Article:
John Orr was a fire fighter that wanted to become a cop. The psychological test weeded him out; his personality wasn’t stable enough for a guy that carries a gun for a living, and they turned him down. Over the years, however, he became not only a fire chief, but a highly respected arson investigator, and took tremendous pride in the fact that he was part of the law enforcement community. However, occasional snubs from that group made him livid, and he dealt with his rage in the most horrific manner imaginable: he became the most prolific arsonist in California history. Joseph Wambaugh captures this true crime story in electrifying detail. I received my copy from Open Road Media and Net Galley in exchange for an honest review, but you can get your copy Tuesday, October 18, 2016 when it is digitally released.
It starts with the Ole Hardware Store fire. Ole is a family owned business, but it is large in scale, the size of a big box store, and four people die there. Wambaugh provides personal, poignant details of those that perish, and I appreciate this. The white Volkswagen is particularly moving.
Orr doesn’t see it as poignant or tragic, however; he is enraged at the cops and insurance investigators for calling it an accident, and in order to achieve recognition for his twisted projects, he sets more fires. More. And still more. And as the fires increase, the budget, which had been going to be cut, isn’t cut after all, and Orr has all the work he can handle and more, because he is investigating his own crimes. Time and time again, he is seen at the sites of fires doing uncharacteristic things, or before an alarm has yet been sounded, but no one is ready to suggest that he is the party responsible until it is screamingly obvious.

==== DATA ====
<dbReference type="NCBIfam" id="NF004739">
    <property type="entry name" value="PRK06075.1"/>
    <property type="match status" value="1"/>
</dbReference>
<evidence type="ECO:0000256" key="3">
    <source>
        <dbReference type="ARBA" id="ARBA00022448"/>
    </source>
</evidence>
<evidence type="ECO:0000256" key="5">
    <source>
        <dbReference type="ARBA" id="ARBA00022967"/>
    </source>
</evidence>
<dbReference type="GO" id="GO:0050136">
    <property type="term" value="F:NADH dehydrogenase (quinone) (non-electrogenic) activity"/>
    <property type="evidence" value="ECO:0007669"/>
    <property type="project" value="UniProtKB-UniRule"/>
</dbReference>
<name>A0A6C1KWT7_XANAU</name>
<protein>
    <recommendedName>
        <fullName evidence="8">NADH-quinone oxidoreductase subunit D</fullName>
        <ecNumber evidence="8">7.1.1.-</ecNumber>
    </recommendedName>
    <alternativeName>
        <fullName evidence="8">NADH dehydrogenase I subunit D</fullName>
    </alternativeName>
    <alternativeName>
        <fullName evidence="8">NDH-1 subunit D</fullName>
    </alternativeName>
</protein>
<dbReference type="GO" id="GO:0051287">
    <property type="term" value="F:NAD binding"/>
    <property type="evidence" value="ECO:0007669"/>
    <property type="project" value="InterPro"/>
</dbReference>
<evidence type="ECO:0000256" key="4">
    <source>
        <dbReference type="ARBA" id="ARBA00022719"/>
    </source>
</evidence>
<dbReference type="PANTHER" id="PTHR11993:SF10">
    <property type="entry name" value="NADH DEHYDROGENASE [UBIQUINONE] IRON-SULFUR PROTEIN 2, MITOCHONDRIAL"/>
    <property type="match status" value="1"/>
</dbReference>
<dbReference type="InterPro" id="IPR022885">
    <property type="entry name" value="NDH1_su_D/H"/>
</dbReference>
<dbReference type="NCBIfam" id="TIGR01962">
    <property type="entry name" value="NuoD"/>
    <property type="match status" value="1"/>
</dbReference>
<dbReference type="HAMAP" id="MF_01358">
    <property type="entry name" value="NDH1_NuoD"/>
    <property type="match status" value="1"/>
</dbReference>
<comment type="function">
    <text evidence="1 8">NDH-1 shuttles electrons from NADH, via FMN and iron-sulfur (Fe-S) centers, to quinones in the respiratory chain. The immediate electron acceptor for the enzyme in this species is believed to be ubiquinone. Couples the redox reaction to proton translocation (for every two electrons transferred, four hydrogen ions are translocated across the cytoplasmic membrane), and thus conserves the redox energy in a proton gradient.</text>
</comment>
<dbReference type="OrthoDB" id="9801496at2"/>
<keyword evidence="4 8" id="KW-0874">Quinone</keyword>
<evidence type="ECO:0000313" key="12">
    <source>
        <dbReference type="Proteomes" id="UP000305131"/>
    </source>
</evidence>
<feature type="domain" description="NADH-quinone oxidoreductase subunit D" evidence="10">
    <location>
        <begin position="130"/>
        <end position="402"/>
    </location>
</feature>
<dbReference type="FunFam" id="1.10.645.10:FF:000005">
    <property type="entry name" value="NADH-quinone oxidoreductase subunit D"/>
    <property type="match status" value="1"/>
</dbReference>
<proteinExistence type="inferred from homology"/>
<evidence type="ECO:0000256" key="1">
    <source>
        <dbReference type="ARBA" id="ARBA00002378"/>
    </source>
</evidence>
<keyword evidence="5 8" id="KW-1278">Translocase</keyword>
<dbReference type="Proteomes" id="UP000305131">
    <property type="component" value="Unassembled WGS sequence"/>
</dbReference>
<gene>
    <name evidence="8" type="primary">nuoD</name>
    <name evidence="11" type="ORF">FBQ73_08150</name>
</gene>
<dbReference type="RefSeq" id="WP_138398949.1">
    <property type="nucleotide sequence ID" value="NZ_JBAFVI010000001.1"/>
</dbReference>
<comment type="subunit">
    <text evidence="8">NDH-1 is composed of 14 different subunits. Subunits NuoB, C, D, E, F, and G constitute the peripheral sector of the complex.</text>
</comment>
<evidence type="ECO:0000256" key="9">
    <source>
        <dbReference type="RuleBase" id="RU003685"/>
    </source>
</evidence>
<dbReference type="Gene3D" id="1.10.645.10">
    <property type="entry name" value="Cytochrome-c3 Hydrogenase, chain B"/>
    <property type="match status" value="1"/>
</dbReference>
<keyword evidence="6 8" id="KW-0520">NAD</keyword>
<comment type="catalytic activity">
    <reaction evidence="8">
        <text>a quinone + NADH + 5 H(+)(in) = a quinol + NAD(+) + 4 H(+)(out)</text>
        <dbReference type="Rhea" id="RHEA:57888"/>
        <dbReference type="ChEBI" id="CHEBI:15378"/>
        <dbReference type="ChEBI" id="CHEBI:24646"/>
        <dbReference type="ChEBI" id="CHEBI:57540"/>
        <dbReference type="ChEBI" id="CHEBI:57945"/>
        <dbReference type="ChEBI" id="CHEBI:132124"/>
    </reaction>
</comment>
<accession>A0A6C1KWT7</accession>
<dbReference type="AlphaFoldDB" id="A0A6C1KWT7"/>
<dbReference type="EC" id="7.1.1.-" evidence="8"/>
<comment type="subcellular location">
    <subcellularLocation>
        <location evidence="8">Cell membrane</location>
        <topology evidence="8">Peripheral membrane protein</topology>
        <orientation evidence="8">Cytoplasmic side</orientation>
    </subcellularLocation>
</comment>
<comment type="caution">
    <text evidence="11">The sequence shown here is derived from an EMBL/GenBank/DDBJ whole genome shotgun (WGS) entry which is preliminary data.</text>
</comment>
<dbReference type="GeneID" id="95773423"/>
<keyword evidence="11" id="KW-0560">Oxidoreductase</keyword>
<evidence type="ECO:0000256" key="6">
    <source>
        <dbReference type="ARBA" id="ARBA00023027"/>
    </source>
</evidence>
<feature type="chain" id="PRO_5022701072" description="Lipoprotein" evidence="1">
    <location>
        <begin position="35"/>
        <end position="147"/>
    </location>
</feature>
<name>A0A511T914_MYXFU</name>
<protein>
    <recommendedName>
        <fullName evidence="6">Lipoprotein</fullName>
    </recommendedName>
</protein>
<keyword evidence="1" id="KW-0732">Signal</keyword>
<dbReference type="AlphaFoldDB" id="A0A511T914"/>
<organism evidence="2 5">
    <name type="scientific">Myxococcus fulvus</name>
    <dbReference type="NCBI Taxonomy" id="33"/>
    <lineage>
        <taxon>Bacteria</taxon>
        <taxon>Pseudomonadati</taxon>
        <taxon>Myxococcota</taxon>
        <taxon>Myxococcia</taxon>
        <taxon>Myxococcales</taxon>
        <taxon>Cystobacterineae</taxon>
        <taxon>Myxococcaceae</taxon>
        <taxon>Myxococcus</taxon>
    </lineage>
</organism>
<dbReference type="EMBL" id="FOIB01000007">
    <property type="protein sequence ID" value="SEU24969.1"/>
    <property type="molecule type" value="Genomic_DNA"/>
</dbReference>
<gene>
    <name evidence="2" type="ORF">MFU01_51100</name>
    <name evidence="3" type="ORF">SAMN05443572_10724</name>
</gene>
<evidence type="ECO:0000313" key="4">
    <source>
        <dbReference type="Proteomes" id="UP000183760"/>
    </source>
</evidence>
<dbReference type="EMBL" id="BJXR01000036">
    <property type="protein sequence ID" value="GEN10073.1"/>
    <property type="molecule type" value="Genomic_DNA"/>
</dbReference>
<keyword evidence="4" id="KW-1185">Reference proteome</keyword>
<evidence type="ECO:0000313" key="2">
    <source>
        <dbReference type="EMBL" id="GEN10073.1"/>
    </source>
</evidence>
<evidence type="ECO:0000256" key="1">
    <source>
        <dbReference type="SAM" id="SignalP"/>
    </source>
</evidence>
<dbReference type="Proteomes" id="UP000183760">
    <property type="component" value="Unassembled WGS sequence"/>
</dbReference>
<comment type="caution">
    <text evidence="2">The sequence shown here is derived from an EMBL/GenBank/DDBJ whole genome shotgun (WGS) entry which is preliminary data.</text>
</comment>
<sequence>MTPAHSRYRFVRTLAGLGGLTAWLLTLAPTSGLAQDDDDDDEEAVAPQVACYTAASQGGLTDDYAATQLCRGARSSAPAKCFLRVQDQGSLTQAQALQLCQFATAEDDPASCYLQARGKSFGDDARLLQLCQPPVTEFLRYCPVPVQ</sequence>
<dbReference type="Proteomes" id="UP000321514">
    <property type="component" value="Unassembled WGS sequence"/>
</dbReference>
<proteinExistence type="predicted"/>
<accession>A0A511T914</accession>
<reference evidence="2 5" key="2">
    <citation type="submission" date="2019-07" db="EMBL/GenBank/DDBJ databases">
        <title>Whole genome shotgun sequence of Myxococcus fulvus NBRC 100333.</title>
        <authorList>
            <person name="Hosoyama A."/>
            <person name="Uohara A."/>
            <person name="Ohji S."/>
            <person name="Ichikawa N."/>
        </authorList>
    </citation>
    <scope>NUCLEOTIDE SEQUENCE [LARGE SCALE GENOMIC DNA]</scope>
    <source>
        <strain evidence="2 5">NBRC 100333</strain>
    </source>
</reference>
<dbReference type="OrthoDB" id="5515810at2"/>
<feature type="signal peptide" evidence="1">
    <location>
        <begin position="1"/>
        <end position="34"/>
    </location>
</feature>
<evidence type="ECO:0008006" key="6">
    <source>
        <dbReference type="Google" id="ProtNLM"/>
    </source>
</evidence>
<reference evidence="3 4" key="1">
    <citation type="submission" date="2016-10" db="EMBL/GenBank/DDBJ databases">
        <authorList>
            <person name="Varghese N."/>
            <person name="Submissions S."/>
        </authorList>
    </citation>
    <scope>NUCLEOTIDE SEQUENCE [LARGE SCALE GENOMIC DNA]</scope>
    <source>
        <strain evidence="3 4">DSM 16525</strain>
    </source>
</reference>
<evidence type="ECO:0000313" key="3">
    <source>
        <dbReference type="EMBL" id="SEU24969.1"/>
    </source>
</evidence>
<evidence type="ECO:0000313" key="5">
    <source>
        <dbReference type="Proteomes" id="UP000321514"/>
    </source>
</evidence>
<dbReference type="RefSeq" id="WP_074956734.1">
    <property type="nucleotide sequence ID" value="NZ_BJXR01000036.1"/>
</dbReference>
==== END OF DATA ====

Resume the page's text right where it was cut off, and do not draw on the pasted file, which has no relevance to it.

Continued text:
The author is tremendously skilled at shifting the mood from the somber, to the ironic, to the occasional moment that is genuinely comical, without ever missing a beat, setting an inappropriate tone, or dropping his documentation, which is meticulous and must have taken a lot of years to compile. I usually am not fond of true crime stories because I know I may not like the ending; the author can’t choose how it comes out if his story is true. But this one drew me like a moth, and I had to get a closer look.
Wambaugh chronicles Orr’s life as well as the arsons, investigations, and then the trials that follow, and he does it brilliantly. He received an Edgar Award for Best Fact Crime, and it was an honor he earned.